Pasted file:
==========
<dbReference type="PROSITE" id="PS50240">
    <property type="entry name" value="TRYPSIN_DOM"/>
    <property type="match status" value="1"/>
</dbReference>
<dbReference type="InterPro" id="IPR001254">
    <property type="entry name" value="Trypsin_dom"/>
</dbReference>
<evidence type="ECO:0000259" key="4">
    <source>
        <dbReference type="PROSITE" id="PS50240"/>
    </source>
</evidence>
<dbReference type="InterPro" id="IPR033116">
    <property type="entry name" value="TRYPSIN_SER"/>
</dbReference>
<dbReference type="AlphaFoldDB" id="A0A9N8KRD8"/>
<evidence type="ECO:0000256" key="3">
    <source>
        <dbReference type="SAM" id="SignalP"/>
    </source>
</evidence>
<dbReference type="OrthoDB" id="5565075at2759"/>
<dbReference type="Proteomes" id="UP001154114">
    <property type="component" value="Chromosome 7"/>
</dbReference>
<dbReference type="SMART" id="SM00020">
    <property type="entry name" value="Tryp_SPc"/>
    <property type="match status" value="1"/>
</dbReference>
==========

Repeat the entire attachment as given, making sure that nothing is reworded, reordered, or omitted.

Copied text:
<dbReference type="PROSITE" id="PS50240">
    <property type="entry name" value="TRYPSIN_DOM"/>
    <property type="match status" value="1"/>
</dbReference>
<dbReference type="InterPro" id="IPR001254">
    <property type="entry name" value="Trypsin_dom"/>
</dbReference>
<evidence type="ECO:0000259" key="4">
    <source>
        <dbReference type="PROSITE" id="PS50240"/>
    </source>
</evidence>
<dbReference type="InterPro" id="IPR033116">
    <property type="entry name" value="TRYPSIN_SER"/>
</dbReference>
<dbReference type="AlphaFoldDB" id="A0A9N8KRD8"/>
<evidence type="ECO:0000256" key="3">
    <source>
        <dbReference type="SAM" id="SignalP"/>
    </source>
</evidence>
<dbReference type="OrthoDB" id="5565075at2759"/>
<dbReference type="Proteomes" id="UP001154114">
    <property type="component" value="Chromosome 7"/>
</dbReference>
<dbReference type="SMART" id="SM00020">
    <property type="entry name" value="Tryp_SPc"/>
    <property type="match status" value="1"/>
</dbReference>